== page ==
These tests don’t have to be complicated, and can start out very simply. The first test can just be “Is the service up and reachable?” After all, this is the entire goal of the software project – if it is not up and working, it is of no use. Then we can start to further refine our tests to include those behaviors we expect a healthy service to exhibit. A good starting point is to hit each of our service’s endpoints in an automated fashion. These basic tests give us a high level of certainty that the app is behaving as expected, and we can add more detailed testing to test for specific failure cases.
As we practice our failures and recovery process, we will find new issues that can cause our system to not operate correctly. As these issues are discovered, we test for them and add those tests to our suite of automated tests. These tests also double as regression tests. When a new feature is added and a test breaks, we know exactly which change caused the service tests to fail. As time goes by, we build a more comprehensive test suite and incrementally increase our confidence in our recovery process.
Hook your tests into your monitoring system
Our automated test suite gives us confidence that our service is behaving correctly during deployment and recovery. In these situations, the conditions are known and assumptions can be hidden. But what happens when our service is used in unexpected ways, as is bound to happen when real users start using the application? We can hook these tests into our monitoring systems and run these tests on a periodic basis. In this way, we can be alerted the moment something goes wrong. Running our tests in this fashion will allow us to test against real world scenarios. This is our first line of defense in detecting real world errors.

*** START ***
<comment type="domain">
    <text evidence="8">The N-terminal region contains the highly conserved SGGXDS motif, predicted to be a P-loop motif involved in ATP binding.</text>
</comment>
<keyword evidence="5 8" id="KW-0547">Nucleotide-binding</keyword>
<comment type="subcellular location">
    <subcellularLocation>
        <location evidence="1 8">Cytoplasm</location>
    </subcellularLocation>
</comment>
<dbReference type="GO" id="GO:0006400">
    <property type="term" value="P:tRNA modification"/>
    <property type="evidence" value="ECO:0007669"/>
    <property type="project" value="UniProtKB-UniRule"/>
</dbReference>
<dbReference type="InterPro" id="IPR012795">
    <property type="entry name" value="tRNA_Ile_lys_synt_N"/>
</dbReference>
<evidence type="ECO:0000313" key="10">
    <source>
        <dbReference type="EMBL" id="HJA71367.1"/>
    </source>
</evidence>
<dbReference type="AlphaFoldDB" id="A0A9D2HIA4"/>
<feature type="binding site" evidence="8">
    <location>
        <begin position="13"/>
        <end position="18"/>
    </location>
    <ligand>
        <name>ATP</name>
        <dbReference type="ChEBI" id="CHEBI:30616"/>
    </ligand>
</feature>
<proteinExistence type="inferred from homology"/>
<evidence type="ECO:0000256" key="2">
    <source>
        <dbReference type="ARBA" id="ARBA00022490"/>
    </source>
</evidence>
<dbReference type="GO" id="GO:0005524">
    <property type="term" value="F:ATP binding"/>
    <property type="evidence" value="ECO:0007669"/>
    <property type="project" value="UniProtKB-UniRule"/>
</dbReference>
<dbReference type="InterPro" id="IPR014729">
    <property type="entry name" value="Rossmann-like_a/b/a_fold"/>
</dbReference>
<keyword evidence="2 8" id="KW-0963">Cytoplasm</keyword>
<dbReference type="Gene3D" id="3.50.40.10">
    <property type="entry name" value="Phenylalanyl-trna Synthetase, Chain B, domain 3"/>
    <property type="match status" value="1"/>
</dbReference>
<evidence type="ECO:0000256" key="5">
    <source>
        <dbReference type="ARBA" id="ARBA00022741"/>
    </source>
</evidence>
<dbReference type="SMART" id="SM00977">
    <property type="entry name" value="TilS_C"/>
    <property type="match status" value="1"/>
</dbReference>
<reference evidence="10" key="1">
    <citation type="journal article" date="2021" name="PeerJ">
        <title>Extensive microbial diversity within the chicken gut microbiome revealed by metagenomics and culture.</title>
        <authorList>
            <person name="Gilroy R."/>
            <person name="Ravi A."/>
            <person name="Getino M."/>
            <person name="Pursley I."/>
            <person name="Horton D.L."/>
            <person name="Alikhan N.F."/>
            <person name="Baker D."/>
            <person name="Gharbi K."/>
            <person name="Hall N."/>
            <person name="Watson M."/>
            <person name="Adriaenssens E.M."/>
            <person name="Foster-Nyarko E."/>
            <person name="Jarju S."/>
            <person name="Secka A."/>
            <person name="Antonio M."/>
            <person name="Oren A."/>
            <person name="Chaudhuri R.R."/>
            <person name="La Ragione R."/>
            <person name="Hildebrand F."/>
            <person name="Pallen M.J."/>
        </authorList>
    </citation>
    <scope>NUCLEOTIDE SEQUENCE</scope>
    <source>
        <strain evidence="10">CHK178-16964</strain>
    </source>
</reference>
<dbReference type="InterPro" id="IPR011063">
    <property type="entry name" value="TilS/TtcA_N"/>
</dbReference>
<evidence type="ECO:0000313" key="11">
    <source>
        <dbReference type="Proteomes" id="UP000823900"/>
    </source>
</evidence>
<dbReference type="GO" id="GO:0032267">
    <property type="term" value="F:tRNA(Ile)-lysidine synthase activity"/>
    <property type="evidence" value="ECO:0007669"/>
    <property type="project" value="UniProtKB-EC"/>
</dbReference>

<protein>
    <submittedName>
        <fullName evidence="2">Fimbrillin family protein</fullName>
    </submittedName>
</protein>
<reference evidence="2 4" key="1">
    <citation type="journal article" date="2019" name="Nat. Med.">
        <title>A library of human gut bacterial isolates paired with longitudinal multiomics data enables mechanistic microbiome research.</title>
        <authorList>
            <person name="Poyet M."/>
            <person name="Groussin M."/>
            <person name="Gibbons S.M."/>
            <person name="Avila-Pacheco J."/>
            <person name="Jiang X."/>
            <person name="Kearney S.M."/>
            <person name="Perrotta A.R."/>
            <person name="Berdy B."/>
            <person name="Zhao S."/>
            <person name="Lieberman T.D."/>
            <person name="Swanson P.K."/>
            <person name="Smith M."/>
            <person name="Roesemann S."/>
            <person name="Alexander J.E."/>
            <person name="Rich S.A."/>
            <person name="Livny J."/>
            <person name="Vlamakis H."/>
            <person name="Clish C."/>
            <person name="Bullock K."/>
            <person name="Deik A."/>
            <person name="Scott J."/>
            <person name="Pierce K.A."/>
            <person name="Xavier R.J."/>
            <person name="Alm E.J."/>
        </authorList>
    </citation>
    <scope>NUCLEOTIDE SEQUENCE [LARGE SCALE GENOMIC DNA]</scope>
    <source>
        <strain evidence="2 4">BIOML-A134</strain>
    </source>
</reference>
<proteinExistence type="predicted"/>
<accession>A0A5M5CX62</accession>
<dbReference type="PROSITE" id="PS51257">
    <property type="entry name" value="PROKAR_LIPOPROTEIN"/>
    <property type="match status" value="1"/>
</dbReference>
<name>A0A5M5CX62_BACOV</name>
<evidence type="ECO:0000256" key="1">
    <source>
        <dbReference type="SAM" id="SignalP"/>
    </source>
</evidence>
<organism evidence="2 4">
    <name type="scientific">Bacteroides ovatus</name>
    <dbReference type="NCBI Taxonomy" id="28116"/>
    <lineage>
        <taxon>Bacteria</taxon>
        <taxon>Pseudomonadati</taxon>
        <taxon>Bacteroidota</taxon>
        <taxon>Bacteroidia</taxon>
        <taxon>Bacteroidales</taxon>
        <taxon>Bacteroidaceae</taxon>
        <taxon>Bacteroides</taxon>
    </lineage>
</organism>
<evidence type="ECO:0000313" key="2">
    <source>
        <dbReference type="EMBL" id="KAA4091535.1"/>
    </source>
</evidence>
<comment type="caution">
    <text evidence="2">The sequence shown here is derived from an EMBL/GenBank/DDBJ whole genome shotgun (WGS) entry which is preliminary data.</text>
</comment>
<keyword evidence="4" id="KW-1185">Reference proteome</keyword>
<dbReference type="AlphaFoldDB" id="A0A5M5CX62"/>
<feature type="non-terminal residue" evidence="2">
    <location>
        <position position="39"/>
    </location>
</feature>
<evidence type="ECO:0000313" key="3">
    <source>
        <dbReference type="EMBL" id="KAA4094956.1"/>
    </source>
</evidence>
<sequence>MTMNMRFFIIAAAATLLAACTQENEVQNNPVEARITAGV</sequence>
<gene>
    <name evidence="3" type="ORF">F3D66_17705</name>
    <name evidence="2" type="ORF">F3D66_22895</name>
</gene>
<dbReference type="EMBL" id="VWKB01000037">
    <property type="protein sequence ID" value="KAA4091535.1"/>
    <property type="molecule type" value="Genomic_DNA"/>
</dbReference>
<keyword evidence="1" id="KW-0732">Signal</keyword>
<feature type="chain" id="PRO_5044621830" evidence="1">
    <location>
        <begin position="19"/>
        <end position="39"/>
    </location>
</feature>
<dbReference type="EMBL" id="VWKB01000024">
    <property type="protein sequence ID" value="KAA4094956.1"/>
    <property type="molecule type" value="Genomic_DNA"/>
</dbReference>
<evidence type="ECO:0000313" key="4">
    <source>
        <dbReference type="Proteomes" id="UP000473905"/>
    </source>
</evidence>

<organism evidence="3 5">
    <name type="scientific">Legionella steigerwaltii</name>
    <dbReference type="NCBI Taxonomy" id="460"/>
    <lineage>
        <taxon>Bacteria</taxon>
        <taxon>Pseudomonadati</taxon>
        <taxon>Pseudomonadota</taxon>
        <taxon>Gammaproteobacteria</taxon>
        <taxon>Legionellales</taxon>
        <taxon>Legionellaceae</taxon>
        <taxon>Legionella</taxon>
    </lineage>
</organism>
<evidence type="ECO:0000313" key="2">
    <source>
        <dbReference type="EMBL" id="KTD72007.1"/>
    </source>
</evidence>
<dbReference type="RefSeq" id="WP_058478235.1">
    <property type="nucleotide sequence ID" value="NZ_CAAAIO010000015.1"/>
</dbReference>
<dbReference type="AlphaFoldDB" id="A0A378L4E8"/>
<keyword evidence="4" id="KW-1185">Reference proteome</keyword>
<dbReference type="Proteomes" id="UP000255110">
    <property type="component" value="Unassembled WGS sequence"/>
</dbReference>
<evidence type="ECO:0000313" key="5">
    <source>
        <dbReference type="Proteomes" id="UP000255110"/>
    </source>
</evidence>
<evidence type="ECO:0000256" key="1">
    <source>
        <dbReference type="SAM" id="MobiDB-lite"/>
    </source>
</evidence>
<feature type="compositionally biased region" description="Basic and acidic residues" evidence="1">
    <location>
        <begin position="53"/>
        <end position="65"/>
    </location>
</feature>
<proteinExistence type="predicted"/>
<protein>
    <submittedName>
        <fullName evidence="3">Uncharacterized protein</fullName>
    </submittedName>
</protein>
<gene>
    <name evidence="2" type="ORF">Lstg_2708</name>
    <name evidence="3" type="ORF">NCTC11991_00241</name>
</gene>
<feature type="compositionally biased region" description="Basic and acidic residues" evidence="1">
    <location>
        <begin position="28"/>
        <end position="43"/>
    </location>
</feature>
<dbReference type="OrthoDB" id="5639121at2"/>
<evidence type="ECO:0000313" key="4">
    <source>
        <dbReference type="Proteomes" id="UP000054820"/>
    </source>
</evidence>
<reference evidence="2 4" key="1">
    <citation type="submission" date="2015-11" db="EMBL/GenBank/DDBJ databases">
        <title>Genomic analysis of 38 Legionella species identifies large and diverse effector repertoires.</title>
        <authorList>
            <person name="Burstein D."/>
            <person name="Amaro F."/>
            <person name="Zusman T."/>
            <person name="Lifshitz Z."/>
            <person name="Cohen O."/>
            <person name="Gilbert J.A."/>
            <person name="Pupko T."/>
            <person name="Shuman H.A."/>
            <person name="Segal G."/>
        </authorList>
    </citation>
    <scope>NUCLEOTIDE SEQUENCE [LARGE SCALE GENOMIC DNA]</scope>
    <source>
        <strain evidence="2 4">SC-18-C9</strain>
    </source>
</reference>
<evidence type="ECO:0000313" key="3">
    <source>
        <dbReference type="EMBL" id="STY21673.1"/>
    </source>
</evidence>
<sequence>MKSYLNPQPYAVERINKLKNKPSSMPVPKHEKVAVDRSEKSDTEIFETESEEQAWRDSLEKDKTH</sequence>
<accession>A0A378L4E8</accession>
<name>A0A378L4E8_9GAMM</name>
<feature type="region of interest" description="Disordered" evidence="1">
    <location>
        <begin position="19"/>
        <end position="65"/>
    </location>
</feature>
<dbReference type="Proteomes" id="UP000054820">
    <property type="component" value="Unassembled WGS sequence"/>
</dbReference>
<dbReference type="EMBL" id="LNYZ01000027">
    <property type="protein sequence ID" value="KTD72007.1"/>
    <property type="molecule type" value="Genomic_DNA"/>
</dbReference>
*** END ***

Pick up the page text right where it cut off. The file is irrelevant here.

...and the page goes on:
You don’t have to be a Netflix or Airbnb company to take advantage of devops practices. Fortune 500 companies and government agencies are adopting these patterns so that they can recover from failure more quickly, deploy more often, deploy more quickly. The prerequisite to practicing these modern devops techniques is Infrastructure as Code. If your organization is looking to begin capitalizing on the benefits of modern clouds but does not know where to start, codifying infrastructure should be the first step.